Dietrichstein

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Coat of arms of the house of Dietrichstein

Dietrichstein was the name of a Bohemian and Austrian noble family.

Schloss Hollenburg, Carinthia, Austria
Mikulov Castle (Nikolsburg), Moravia, Czech Republic

Maximilian von Dietrichstein was created Graf (Count) von Dietrichstein on 18 September 1612 and his uncle Franz Seraph was elevated as Fürst (Prince) von Dietrichstein zu Nikolsburg on 1624. Nikolsburg is now known as Mikulov.

  1. Franz Seraph (1570–1636), Prince of Dietrichstein, Bishop of Olomouc, Cardinal and Landeshauptmann of Moravia.[1]
  2. Maximilian, Prince of Dietrichstein (1596–1655)
  3. Ferdinand Joseph, Prince of Dietrichstein (1628/1636-1698), son of the last
  4. Leopold Ignaz Joseph, Prince of Dietrichstein (1660–1708), son of the last
  5. Walther Franz Xaver Anton, Prince of Dietrichstein (1664–1738), brother of the last
  6. Karl Maximilian Philipp Franz Xaver, Prince of Dietrichstein (1702–1784), son of the last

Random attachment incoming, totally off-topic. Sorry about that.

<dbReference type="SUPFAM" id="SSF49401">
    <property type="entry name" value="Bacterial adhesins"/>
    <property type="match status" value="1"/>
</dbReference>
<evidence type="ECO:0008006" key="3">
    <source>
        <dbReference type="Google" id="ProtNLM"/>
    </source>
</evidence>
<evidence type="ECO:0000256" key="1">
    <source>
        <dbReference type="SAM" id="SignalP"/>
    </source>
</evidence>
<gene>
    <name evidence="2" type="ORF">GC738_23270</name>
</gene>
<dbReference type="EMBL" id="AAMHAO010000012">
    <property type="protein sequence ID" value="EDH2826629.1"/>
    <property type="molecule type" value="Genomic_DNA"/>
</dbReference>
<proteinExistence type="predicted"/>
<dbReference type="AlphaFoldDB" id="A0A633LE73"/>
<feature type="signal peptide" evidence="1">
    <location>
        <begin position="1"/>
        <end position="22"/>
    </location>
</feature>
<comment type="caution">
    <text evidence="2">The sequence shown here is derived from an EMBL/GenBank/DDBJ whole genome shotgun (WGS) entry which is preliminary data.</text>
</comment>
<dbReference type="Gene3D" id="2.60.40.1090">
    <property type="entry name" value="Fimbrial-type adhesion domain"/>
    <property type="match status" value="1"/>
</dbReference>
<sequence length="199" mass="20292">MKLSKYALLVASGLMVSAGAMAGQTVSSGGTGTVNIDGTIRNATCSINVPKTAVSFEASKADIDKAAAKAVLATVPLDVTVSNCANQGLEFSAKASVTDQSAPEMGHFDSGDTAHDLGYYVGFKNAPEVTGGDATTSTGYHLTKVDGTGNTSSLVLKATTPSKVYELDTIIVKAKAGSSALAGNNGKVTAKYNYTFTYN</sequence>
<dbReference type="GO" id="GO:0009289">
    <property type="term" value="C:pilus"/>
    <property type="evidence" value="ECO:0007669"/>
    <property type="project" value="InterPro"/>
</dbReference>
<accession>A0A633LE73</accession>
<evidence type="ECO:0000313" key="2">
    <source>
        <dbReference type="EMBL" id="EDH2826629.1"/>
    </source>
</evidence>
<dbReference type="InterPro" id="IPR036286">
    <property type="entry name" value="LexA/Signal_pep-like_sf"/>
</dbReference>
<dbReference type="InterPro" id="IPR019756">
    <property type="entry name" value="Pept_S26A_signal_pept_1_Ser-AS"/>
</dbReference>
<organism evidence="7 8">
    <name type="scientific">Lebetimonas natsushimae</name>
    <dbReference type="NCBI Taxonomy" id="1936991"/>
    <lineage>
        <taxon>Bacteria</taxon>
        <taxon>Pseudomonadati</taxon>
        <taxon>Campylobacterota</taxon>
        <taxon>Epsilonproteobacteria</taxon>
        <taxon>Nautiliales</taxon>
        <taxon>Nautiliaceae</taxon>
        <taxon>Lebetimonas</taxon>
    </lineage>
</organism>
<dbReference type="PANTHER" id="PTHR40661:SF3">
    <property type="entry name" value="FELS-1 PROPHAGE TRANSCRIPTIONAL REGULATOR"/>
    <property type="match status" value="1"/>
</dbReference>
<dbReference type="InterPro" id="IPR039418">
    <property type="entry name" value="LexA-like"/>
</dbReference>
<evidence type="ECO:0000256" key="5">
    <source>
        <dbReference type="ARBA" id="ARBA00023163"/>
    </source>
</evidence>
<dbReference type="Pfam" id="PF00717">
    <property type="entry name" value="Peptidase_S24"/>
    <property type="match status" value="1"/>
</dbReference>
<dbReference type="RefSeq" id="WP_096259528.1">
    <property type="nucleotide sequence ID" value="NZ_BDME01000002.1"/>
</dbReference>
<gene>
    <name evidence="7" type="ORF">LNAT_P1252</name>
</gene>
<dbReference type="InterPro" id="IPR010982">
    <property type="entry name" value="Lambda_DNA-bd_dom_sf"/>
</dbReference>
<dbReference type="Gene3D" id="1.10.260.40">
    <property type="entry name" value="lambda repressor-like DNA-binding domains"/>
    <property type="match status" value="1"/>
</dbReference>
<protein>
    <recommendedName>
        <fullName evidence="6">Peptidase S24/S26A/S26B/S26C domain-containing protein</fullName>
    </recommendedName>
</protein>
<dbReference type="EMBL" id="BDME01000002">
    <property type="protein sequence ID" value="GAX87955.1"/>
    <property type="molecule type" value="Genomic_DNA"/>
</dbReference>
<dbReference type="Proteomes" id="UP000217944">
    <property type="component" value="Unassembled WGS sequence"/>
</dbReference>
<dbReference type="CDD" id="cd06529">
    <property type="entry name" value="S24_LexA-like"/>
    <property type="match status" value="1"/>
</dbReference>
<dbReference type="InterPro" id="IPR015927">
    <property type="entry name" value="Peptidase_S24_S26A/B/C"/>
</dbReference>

7. Karl Johann Baptist Walter Sigismund Ernest Nepomuk Alois, Prince of Dietrichstein (1728–1808), son of the last
  8. Franz Seraph Joseph Carl Johann Nepomuc Quirin, Prince of Dietrichstein (1767–1854), son of the last
  9. Joseph Franz, Prince of Dietrichstein (1798–1858), son of the last
  10. Moritz Johann Nepomuk, Prince of Dietrichstein (1775–1864), son of Prince Karl Johann.

In 1857, Alexandrine, daughter of Prince Joseph Franz, married Count Alexander von Mensdorff-Pouilly. He served as Foreign Minister and briefly Minister-President of Austria in the 1860s, and in 1868 was created Fürst von Dietrichstein zu Nikolsburg, reviving the title held by his wife's family.

  1. Alexander Constantin, Prince of Dietrichstein (1813–1871)
  2. Hugo Alfons Eduard Emanuel Joseph Johann Wenzeslaus, Prince of Dietrichstein (1858–1920), son of the last
  3. Alexander Albert Olivier Anton, Prince of Dietrichstein (1899–1964), son of the last.

The diplomat Count Albert von Mensdorff-Pouilly-Dietrichstein was a younger son of Prince Alexander Constantin.

See also[edit]

References[edit]

  1. ^ Allgemeine deutsche Biographie & Neue deutsche Biographie (Digitale Register)